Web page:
There are several architectural features that quite distinctly define Metro Vancouver: the Vancouver Special, forests of glass condominium towers, west coast modernism and the oddest one of them all – bottle-dash stucco. Predominately found in Vancouver, bottle-dash stucco appears throughout the Lower Mainland and occasionally in the rest of the province.
Also known as ‘beer bottle’ stucco, ‘broken bottle’ stucco or ‘crushed bottle’ stucco, ‘bottle-dash’ stucco is something of an enigma.*** If you are not familiar with what it is, houses with bottle-dash (unlike pebble-dash) have bits of glass (most often brown beer and green pop bottles), instead of the more commonly used rock bits, embedded in the exterior stucco finish. I have been curious about bottle-dash stucco since I was a child and first saw it on my great aunt’s house in East Vancouver. Back in the 1970s and into the 1980s, it was quite common to see it on Vancouver houses of a certain era. When I decided to research bottle-dash stucco, I found that there was very little historical information about it.
Basically, stucco is comprised of an aggregate, a binder, and water. It is applied wet and hardens to a very dense solid. Stucco in some form goes back to ancient times, however, the form of stucco that most of us are familiar with, made with Portland cement, was invented about 250 years ago.
In the 20th C, the process was to apply stucco onto wooden lathe (new construction) or it was applied on galvanized chicken wire attached over existing siding. Stucco is traditionally applied in 3 coats – the scratch coat, the brown coat and the finish coat. It was the finish coat where the colour and/or texture was added and creativity could shine. For ‘dash’ stucco, after the first two coats were applied and dried, a final mixture of cement and lime was applied, and while still fresh had aggregate dashed into it with a scoop.
In BC, it wasn’t until the 1920s and 30s when stucco became the “popular choice for houses”. According to John Atkin, it “was a key element of the French and English revival styles popular in North America.” Initially, this style of stucco was part of the structure of the house. It was a little later that stucco became more decorative, as various dashes were added to its surface.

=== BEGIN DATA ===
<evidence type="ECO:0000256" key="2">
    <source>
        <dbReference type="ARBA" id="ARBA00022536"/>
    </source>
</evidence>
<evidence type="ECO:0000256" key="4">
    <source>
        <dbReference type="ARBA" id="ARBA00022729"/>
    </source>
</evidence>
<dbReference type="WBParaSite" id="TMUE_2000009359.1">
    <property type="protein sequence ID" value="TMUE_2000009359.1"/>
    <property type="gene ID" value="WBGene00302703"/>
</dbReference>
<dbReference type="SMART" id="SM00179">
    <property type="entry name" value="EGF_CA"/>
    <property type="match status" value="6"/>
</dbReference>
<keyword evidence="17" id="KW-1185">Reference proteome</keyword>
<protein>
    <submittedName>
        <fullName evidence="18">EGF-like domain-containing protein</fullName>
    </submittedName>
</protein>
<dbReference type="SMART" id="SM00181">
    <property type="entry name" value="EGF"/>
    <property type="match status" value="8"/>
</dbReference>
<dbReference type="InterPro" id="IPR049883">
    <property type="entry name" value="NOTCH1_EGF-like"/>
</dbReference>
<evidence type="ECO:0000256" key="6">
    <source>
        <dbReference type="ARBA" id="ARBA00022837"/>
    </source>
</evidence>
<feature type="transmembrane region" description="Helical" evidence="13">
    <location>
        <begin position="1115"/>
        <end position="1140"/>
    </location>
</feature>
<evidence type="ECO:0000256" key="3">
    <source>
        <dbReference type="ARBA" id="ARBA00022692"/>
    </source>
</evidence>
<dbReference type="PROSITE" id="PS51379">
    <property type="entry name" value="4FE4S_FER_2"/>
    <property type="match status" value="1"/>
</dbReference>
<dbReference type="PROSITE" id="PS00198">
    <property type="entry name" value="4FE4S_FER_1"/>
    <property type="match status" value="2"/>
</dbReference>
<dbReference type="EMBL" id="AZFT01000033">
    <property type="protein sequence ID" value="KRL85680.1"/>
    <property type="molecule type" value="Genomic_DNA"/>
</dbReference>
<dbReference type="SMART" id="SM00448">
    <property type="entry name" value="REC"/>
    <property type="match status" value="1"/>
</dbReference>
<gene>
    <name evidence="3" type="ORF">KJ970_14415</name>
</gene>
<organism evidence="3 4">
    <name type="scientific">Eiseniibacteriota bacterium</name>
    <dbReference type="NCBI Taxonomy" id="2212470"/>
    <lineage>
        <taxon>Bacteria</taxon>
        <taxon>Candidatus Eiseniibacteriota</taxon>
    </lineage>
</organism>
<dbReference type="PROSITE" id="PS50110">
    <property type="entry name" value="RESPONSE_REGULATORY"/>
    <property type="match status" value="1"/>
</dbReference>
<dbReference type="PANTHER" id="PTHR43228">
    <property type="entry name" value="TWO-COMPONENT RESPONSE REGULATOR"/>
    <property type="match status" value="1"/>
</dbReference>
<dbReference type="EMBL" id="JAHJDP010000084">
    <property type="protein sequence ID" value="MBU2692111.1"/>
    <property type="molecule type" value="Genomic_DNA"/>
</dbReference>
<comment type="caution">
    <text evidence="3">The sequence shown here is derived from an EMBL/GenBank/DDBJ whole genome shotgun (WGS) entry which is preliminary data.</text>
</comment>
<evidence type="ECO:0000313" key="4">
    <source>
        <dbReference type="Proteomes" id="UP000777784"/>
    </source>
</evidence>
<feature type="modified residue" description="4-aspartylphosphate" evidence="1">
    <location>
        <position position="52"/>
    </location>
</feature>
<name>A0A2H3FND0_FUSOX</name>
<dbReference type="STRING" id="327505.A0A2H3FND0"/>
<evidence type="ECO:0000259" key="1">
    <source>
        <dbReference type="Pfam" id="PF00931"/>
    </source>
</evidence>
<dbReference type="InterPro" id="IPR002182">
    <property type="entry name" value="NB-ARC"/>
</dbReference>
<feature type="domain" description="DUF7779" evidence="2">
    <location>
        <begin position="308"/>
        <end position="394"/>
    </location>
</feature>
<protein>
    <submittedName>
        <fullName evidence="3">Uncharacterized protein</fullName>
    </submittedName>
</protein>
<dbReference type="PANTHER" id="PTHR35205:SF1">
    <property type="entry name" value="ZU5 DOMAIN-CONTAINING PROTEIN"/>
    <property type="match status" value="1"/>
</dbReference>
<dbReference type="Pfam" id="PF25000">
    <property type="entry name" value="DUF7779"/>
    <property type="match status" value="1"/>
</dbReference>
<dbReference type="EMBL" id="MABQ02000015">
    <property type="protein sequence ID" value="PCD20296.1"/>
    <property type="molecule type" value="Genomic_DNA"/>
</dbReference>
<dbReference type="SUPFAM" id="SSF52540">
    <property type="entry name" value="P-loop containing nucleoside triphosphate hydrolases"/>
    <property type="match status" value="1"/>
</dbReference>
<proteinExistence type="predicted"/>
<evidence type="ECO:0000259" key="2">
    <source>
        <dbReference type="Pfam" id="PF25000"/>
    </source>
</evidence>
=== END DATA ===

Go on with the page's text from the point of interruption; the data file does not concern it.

In the early days the aggregate for dashes was mostly just simple beach or river gravel. In the earliest example of this style of finish, one can occasionally find sea shells, crab legs and other such bits. Starting as early as the mid 1930s more refined crushed rock (like white quartz and black obsidian) was used to impregnate the surface. This style of finish is known as pebble or rock dash.
Like most things ‘west coast’, we did things a little differently. Bottle-dash stucco shows up in new construction and on older houses in the 1930s and 1940s. An apparent local variant to rock-dash, bottle-dash was used to add some colour and sparkle to the stucco finish. Crushed glass (brown beer bottles, green pop bottles, clear milk bottles and blue milk of magnesia bottles) was added to a white quartz aggregate.
Some rock-dash stucco can be quite dynamic (especially the later versions of it), but it seems that the addition of glass really steps it up a notch.
In her 2004 book, Bungalow Details: Exterior, author Jane Powell comments on her first experience with bottle-dash stucco:
When I first saw this product in Canada, it looked like a variant of pebble-dash with some kind of shiny pebbles in it. But, no, it was explained to me in the sort of hushed tones that preservationists usually reserve for aluminum siding, [Bottle-dash stucco] was retrofitted onto numerous Canadian homes with the encouragement of the government. The shiny pebbles were, in fact, crushed beer bottles…I guess you have to admire the recycling aspect.
For older buildings (like the one in the photo below), rock-dash or bottle-dash was an inexpensive way of insulating houses. The “stucco-ization” of older wood frame houses was encouraged by the government. Federal government grants were available to homeowners through the 1970s to encourage its use. John Atkin explained that the application of exterior stucco was also seen as a way to “quickly modernize the house and hide the signs of renovations – especially as steel and aluminum windows were being promoted by the same grant program to replace ‘old-fashioned’ wood windows”. Retrofitting new windows of a different proportion often left homeowners with ugly patches in the siding. Stucco could hide the scars of renovation.
As many current homeowners can attest to, maintaining a painted wood siding home is a large commitment. So, after two World Wars and the Depression the lure of easy upkeep and modernization must have been very enticing for local homeowners. A house updated with a bottle-dash (or other dash) stucco exterior requires little, if any maintenance.
Unlike regular rock-dash stucco which was quite common in North America, bottle-dash stucco seems to be a purely Pacific Northwest phenomenon. I would suggest that it must have been a Canadian invention, though I have found no confirmation of that fact. On a couple of online discussion forums I found some references to instances of bottle-dash stucco appearing in the Lower Mainland and occasionally in the rest of the province. There was also mention of bottle-dash stucco cropping up on a few homes in Alberta and Washington State. Historian, John Atkin believes the reason you don’t see much of bottle-dash stucco in the States was due to the popularity of aluminum siding in the post WW2 period.